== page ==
Members of the Four Rivers Children’s Community Theatre production of ‘Aladdin’ practice dance steps during a rehearsal last week. The musical kicks off Thursday at 7:30 p.m. at Four Rivers Cultural Center. (The Enterprise/Pat Caldwell).
ONTARIO – Magic, a genie in a bottle, palace intrigue and evil villains’ rule arrive in Ontario Thursday night.
And there’s also a love triangle, of sorts.
Oh, and a flying carpet.
All those ingredients are mixed to create three evening performances and a Saturday matinee of the Disney classic “Aladdin” at Four Rivers Cultural Center.
Performed by the Four Rivers Children’s Community Theatre, “Aladdin” opens Thursday, with evening shows Friday and Saturday and a 2 p.m. matinee Saturday. Performances begin each night at 7:30 p.m. Tickets are $5 and can be purchased online at 4rcc.com or at the Cultural Center gift shop.
More than 90 teenagers from areas schools will perform with three different casts, said director Ruthie Carlson.
“We have some talented, amazing kids,” said Carlson.
The performance follows Aladdin and his three friends – Babkak, Omar, Kassim – who have fallen on some tough times.
Things change for the trio when Aladdin finds a magic lamp and a magic carpet in a cave. Aladdin eventually rubs the lamp and meets a Genie who agrees to give Aladdin three wishes. Aladdin uses one of the wishes to woo Jasmine, a beautiful princess, and pledges to use one of his wishes to free the Genie.
The mixture of Aladdin, the Genie and Jasmine creates a series of challenges and adventures that are played out on stage.
For Carlson, the number of performers and the multiple casts could appear to be a challenge and she said putting the play together is rewarding, but hard work.
“We have three Aladdins, three Jasmines, three of everything. So, one night you are Aladdin and the next night you are an extra,” said Carlson.
Carlson said the hardest part about producing the play isn’t managing the cast but finding stage time to perform.
“Four Rivers is so busy. And I really try hard to choose the right times for the students. I know we are a very sports-oriented community, so I try not to do anything around playoffs,” said Carlson.
Carlson said the best thing about directing a big production like Aladdin is “seeing the kids blossom.”
“We get kids in who can hardly look up and by the end they are singing out loud and doing parts. It helps them grow so much,” said Carlson.
Carlson, who has been involved with the children’s theatre for 15 years, said the age range of the cast extends from sixth graders to high school seniors.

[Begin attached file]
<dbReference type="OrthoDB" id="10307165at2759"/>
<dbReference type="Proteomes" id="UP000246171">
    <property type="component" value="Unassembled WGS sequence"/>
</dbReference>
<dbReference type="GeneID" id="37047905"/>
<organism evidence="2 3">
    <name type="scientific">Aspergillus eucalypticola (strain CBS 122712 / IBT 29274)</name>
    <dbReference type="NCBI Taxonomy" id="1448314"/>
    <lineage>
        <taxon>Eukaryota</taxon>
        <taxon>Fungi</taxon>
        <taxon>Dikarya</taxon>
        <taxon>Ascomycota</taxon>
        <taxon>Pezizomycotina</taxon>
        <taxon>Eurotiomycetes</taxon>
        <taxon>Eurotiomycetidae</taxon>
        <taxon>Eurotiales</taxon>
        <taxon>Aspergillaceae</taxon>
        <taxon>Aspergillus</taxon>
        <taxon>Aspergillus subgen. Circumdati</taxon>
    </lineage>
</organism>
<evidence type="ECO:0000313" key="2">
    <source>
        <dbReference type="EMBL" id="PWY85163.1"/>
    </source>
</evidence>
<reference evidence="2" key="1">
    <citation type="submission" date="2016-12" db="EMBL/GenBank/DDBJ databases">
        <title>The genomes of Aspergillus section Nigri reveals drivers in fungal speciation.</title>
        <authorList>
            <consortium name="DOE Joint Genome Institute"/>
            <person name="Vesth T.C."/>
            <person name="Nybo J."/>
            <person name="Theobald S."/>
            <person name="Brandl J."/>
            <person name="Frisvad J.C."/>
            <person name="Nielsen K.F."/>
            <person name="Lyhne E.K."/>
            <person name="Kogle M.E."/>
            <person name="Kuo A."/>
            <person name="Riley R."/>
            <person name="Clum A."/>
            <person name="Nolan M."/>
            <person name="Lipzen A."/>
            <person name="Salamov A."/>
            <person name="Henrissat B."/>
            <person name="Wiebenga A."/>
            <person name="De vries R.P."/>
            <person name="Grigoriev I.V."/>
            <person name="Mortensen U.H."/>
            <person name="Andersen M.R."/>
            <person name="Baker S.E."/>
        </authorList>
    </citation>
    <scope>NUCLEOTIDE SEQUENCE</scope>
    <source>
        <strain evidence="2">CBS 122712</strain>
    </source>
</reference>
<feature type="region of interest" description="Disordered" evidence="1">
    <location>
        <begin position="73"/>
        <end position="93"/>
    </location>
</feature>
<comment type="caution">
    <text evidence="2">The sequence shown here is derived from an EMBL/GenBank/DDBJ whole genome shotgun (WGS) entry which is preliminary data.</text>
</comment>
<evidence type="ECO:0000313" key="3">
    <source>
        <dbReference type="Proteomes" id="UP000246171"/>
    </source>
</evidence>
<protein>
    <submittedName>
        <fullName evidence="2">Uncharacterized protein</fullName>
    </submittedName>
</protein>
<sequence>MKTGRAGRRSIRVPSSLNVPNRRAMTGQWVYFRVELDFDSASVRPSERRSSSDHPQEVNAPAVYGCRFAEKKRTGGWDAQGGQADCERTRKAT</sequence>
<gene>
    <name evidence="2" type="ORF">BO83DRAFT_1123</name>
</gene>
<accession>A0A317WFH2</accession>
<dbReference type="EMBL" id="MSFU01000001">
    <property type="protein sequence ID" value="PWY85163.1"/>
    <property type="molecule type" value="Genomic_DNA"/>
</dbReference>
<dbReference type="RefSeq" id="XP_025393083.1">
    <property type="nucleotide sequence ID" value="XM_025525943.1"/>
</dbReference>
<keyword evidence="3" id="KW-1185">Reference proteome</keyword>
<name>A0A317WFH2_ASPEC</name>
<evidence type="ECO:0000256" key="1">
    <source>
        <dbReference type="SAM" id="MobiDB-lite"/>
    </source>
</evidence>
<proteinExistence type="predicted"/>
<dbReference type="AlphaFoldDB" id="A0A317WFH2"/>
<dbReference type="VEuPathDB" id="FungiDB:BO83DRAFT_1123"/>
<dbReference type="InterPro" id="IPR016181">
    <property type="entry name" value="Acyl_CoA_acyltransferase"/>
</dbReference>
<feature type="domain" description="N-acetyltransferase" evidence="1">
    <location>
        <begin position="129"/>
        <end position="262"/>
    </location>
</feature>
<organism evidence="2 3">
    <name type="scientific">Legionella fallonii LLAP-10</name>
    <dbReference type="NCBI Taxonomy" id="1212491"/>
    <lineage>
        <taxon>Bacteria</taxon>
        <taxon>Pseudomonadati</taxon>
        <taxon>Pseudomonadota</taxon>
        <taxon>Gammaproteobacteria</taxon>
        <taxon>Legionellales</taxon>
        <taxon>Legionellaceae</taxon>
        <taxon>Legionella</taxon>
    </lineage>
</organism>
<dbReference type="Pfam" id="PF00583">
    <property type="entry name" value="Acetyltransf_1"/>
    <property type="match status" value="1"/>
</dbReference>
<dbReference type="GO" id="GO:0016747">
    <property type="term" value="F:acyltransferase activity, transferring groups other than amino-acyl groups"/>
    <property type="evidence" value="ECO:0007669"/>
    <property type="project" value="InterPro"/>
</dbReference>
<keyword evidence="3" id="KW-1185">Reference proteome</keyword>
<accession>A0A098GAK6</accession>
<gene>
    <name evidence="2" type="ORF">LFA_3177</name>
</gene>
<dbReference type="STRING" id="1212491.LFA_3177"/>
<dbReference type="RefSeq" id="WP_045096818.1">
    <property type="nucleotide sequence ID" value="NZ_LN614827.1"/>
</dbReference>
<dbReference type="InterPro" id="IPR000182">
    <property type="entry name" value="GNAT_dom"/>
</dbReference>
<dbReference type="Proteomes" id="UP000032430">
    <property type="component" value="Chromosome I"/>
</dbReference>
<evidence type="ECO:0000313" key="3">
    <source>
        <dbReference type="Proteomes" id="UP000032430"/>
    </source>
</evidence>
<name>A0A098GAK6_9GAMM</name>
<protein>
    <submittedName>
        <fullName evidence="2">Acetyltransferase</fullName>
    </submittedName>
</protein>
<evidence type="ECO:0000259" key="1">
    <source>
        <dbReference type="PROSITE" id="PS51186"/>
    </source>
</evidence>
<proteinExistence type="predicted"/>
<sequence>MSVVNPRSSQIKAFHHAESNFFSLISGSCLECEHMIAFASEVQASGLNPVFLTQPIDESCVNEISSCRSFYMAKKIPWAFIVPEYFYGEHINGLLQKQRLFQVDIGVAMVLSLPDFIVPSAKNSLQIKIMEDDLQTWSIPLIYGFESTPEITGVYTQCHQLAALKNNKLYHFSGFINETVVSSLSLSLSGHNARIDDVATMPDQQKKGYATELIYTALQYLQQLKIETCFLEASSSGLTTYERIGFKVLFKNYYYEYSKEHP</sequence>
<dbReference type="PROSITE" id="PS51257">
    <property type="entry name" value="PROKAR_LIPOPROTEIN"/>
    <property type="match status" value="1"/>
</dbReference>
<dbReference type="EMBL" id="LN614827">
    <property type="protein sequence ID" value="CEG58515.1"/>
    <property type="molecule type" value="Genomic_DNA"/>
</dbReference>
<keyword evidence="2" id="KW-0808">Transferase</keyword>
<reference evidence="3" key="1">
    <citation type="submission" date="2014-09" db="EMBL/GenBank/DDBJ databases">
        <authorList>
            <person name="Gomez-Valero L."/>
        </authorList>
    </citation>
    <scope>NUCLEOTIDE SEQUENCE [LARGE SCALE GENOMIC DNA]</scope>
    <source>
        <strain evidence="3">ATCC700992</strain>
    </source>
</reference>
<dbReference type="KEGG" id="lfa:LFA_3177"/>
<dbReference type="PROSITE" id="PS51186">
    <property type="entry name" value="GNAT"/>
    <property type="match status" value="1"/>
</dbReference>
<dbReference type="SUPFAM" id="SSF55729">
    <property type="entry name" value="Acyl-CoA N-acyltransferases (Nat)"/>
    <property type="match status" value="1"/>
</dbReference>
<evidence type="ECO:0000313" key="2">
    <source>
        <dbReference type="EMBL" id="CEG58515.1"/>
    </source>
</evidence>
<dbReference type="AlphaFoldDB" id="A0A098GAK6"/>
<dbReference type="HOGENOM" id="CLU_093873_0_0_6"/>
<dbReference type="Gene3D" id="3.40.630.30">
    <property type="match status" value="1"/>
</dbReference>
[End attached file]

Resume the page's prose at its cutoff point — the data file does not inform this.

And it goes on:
“The reason I did that is because the littler ones learn so much from the older ones,” said Carlson.
Finding the right motivation as an actor for a role can be difficult but two local students who play Jasmine said they gained key insights to her character.
Flavia Bruton, 18, and Indy May, 15, said they found Jasmine is more than just an animated character.
“I noticed she was a little bit sassy. She wants to be free,” said May.
Bruton said she also picked up on Jasmine’s desire to break the strict routines of palace life. She said she sees Jasmine as a character who “knows what she wants.”
“But she doesn’t quite know how to go about it,” said Bruton.
Bruton, of Vale, and May, who lives in Ontario, enjoy performing.
“We have a pretty good group here,” said Bruton.
The actor with arguably the most interesting – not to mention fun – role is Fruitland’s Connor Nelson.
Nelson, 18, plays Genie in one of the casts and said the best part about the character is “just have to be a big airhead and a free spirit.”
“You just do what you want,” said Nelson. “And it is fun to be the center of attention.”
Nelson said he really doesn’t “think a lot about” his character.
“You just go out and do things,” said Nelson. “I really like the role of Genie.”
Carlson said the cast includes students from Middleton, Caldwell, Parma, Nyssa, Weiser, Fruitland, Payette, Ontario, Vale, Harper and Willow Creek in the play.
Carlson said residents should come to see “Aladdin.”
“It is a great family activity and it is only five bucks. We are not Broadway, but you know what? We’re pretty good,” said Carlson.
Reporter Pat Caldwell: [email protected] or 541-47-3377.
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